Technologists and developers love to talk about the best tools for building new technology. MERN or MEAN stack, functional vs. object-oriented programming, vanilla development or frameworks. The internet is ripe with these discussions and attend any tech meetup and you’ll easily find multiple discussions comparing one tool to another. The performance and usability of one over the other, as if that is the goal.

There’s nothing wrong with these techie debates; tools make our jobs easier and there’s nothing wrong with searching for the best one. Yet the problem lies when these discussions dominate the conversation. We seem to care more about what we use to develop the product instead of the actual product.

Yes, user experience (UX) has become a heavy focus for many companies, but it has also become its own silo. You can find many UX specialists now who know everything about user research and creating amazing experiences for users, but don’t have the ability to build that experience into an application. At the same time you have plenty of developers and engineers who have the ability to create complex and high-performance applications, but little of their time is spent connecting with the people who will use these applications to improve their lives.

computers.jpegPhoto by Farzad Nazifi on Unsplash.

Notice I said connecting—not thinking. Agile practices on many software development teams put high priority on thinking about the user and attempting to create applications that benefit the experience. Yet so much time is spent on the technology itself, how much mental energy do you think is spent truly understanding what the user wants. If we are constantly debating technology or improving our processes and tools, how much time can we really claim is spent on the user?

Let’s say my team is creating an application targeting young women who enjoy shopping. I could write a user story that says: “As a woman, I want to see daily deals based on my shopping history so I can see new outfit options without searching.” This sounds great, but what if we have no young women on our team who like to shop?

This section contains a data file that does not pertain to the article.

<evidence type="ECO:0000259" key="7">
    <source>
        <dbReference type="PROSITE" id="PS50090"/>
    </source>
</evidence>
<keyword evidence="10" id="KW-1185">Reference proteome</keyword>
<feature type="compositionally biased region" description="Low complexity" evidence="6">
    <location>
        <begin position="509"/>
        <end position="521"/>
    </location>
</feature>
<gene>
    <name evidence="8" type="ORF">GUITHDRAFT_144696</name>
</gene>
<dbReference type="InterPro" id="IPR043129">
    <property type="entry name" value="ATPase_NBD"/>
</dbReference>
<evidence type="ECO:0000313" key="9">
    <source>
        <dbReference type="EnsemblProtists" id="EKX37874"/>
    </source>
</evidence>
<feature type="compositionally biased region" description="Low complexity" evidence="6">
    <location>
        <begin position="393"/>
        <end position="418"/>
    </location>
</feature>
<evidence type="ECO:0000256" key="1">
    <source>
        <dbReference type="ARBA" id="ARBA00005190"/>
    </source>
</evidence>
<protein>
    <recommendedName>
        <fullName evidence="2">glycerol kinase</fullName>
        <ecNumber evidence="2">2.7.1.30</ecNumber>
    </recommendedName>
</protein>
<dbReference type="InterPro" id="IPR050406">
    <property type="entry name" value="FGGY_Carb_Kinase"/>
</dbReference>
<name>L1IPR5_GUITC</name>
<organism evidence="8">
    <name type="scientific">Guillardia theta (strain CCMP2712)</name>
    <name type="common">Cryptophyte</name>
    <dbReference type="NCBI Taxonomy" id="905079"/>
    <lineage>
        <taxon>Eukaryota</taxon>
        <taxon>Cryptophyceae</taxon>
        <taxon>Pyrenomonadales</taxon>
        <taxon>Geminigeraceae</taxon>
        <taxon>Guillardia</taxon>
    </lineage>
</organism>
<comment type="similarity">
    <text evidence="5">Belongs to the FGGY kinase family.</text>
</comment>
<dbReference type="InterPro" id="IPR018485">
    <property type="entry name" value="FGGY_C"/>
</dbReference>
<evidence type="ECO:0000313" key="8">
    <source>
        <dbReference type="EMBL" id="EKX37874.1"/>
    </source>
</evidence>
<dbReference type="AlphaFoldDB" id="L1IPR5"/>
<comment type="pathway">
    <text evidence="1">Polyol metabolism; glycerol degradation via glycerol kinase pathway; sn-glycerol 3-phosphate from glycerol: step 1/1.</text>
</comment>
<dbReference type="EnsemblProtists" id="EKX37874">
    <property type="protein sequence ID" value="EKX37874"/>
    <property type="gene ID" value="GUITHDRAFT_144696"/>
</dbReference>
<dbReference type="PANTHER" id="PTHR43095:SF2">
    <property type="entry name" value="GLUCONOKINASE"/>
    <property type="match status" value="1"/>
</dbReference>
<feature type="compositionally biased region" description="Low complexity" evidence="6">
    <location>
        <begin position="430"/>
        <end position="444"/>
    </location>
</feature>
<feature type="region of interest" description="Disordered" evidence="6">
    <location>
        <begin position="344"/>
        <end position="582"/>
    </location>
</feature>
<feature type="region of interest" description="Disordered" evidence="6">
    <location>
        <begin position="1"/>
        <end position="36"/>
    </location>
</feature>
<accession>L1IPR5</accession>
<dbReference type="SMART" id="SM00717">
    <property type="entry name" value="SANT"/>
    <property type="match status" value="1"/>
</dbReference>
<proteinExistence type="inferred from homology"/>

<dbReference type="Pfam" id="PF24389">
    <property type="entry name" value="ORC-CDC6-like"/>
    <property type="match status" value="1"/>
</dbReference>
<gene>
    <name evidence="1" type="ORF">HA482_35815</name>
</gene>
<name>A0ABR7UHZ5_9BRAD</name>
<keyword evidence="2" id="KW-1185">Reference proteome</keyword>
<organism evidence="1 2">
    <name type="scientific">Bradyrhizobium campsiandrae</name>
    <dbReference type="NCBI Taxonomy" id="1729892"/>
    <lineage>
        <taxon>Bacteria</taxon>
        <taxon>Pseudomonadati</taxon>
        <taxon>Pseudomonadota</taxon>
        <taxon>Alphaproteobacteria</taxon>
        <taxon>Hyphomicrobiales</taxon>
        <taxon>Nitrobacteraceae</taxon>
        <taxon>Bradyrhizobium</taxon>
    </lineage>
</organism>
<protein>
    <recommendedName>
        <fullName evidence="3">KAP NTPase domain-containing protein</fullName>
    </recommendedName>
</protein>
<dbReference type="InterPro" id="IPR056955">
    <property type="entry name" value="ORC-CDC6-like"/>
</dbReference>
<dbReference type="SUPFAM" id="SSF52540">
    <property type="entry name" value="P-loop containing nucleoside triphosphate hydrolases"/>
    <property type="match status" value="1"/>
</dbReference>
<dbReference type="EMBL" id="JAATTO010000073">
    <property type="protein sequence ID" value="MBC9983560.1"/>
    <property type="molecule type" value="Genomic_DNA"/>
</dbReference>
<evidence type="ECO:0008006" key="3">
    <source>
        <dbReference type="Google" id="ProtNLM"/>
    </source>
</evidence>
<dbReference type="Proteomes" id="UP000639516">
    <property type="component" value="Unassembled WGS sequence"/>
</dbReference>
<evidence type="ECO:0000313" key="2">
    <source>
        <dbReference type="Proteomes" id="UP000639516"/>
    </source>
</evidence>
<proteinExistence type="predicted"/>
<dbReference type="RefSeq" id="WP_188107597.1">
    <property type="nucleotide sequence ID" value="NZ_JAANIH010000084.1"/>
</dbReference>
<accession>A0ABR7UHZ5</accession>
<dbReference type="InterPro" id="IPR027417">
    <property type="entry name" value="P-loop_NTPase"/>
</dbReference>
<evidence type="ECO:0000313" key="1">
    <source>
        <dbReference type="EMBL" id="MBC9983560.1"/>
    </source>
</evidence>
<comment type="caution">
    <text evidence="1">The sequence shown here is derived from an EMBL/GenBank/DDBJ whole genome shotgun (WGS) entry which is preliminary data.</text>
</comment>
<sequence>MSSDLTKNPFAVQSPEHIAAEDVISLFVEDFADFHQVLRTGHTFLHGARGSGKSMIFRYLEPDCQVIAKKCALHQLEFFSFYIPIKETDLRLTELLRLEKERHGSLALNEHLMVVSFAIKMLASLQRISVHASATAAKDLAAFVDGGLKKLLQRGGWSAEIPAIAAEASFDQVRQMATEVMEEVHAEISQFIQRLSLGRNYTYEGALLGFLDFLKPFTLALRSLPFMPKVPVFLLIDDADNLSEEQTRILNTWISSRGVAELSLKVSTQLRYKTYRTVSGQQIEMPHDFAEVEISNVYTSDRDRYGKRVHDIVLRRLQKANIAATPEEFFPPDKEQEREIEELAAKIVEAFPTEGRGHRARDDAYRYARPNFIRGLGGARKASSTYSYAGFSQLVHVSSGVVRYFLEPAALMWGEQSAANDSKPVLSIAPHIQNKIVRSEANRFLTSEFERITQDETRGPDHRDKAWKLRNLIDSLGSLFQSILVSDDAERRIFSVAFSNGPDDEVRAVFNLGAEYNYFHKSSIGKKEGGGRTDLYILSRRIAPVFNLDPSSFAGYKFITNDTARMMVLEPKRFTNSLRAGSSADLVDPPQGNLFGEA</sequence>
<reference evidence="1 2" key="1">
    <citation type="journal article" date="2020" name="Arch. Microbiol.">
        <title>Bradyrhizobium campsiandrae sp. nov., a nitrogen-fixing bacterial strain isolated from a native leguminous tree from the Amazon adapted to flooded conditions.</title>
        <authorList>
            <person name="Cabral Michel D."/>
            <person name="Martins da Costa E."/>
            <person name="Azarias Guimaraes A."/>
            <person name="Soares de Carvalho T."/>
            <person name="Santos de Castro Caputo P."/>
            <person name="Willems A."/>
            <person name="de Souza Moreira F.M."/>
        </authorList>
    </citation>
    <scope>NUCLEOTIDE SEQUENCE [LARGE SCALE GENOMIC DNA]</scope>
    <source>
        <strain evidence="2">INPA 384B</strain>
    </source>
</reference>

Yet that wouldn’t stop most development teams from believing they can create an application targeting these individuals without truly understanding their motivations and emotions. Why do they like to shop? What do they feel when clicking the buy button? Do they feel any regret if they spend too much money? These are questions no one will probably ask if they don’t understand their target audience. Instead they will focus on their objective, getting the user to purchase. Then they will spend much of their time focused on the technology and their chosen tools to accomplish that objective.

Looking at job boards for technologists makes this extremely apparent. Companies make their chosen technology such a heavy focus that I’m unsure how they expect to get quality individuals who can connect with the users they are trying to reach. Does it matter if I use React instead of Angular if I understand how Javascript works? Will I be a less skilled project manager if I use Trello instead of Jira, but understand Agile? Are my designs going to suffer because I use Framer over Sketch, but have an incredible imagination for visual design?

The point of all this is that as technologists, we should start focusing more on connecting with and understanding the people who use our technology. As companies we should start putting heavier focus on the potential of candidates instead of their current skills. The end result is not the technology itself, the end result is creating a world that makes the human existence not just tolerable, but truly enjoyable.

Zach Diehl is technology enthusiast and creative coder with passion for teaching others how technology can improve our daily lives. He is also the Lead Instructor for Code Partners.